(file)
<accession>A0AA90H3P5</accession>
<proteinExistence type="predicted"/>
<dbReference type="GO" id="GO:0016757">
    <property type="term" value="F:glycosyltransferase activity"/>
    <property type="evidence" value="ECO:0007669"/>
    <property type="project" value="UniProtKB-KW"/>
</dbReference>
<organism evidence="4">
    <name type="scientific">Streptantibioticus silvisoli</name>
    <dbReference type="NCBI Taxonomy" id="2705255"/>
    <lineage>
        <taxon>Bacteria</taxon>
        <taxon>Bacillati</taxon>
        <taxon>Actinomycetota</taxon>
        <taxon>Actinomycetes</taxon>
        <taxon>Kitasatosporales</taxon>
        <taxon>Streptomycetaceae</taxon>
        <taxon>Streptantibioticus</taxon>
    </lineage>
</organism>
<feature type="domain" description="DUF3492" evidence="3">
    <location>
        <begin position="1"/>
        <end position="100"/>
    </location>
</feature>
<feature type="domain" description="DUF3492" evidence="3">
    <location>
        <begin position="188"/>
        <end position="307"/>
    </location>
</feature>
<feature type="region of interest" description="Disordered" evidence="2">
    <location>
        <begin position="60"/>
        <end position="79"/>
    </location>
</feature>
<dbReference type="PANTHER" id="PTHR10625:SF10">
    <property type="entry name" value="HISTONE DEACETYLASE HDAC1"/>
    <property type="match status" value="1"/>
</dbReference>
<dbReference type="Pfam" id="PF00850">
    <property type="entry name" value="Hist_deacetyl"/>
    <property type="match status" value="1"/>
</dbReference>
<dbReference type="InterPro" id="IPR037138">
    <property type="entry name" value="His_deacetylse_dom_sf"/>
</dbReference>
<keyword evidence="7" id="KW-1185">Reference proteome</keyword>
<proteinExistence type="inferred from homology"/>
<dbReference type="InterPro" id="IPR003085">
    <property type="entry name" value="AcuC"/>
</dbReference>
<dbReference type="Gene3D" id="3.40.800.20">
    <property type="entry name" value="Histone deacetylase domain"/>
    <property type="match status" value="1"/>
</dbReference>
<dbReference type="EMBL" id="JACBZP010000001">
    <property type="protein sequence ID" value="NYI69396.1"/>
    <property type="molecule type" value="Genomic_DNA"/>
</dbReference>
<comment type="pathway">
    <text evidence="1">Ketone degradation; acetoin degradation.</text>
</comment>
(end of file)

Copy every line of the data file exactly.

<accession>A0AA90H3P5</accession>
<proteinExistence type="predicted"/>
<dbReference type="GO" id="GO:0016757">
    <property type="term" value="F:glycosyltransferase activity"/>
    <property type="evidence" value="ECO:0007669"/>
    <property type="project" value="UniProtKB-KW"/>
</dbReference>
<organism evidence="4">
    <name type="scientific">Streptantibioticus silvisoli</name>
    <dbReference type="NCBI Taxonomy" id="2705255"/>
    <lineage>
        <taxon>Bacteria</taxon>
        <taxon>Bacillati</taxon>
        <taxon>Actinomycetota</taxon>
        <taxon>Actinomycetes</taxon>
        <taxon>Kitasatosporales</taxon>
        <taxon>Streptomycetaceae</taxon>
        <taxon>Streptantibioticus</taxon>
    </lineage>
</organism>
<feature type="domain" description="DUF3492" evidence="3">
    <location>
        <begin position="1"/>
        <end position="100"/>
    </location>
</feature>
<feature type="domain" description="DUF3492" evidence="3">
    <location>
        <begin position="188"/>
        <end position="307"/>
    </location>
</feature>
<feature type="region of interest" description="Disordered" evidence="2">
    <location>
        <begin position="60"/>
        <end position="79"/>
    </location>
</feature>
<dbReference type="PANTHER" id="PTHR10625:SF10">
    <property type="entry name" value="HISTONE DEACETYLASE HDAC1"/>
    <property type="match status" value="1"/>
</dbReference>
<dbReference type="Pfam" id="PF00850">
    <property type="entry name" value="Hist_deacetyl"/>
    <property type="match status" value="1"/>
</dbReference>
<dbReference type="InterPro" id="IPR037138">
    <property type="entry name" value="His_deacetylse_dom_sf"/>
</dbReference>
<keyword evidence="7" id="KW-1185">Reference proteome</keyword>
<proteinExistence type="inferred from homology"/>
<dbReference type="InterPro" id="IPR003085">
    <property type="entry name" value="AcuC"/>
</dbReference>
<dbReference type="Gene3D" id="3.40.800.20">
    <property type="entry name" value="Histone deacetylase domain"/>
    <property type="match status" value="1"/>
</dbReference>
<dbReference type="EMBL" id="JACBZP010000001">
    <property type="protein sequence ID" value="NYI69396.1"/>
    <property type="molecule type" value="Genomic_DNA"/>
</dbReference>
<comment type="pathway">
    <text evidence="1">Ketone degradation; acetoin degradation.</text>
</comment>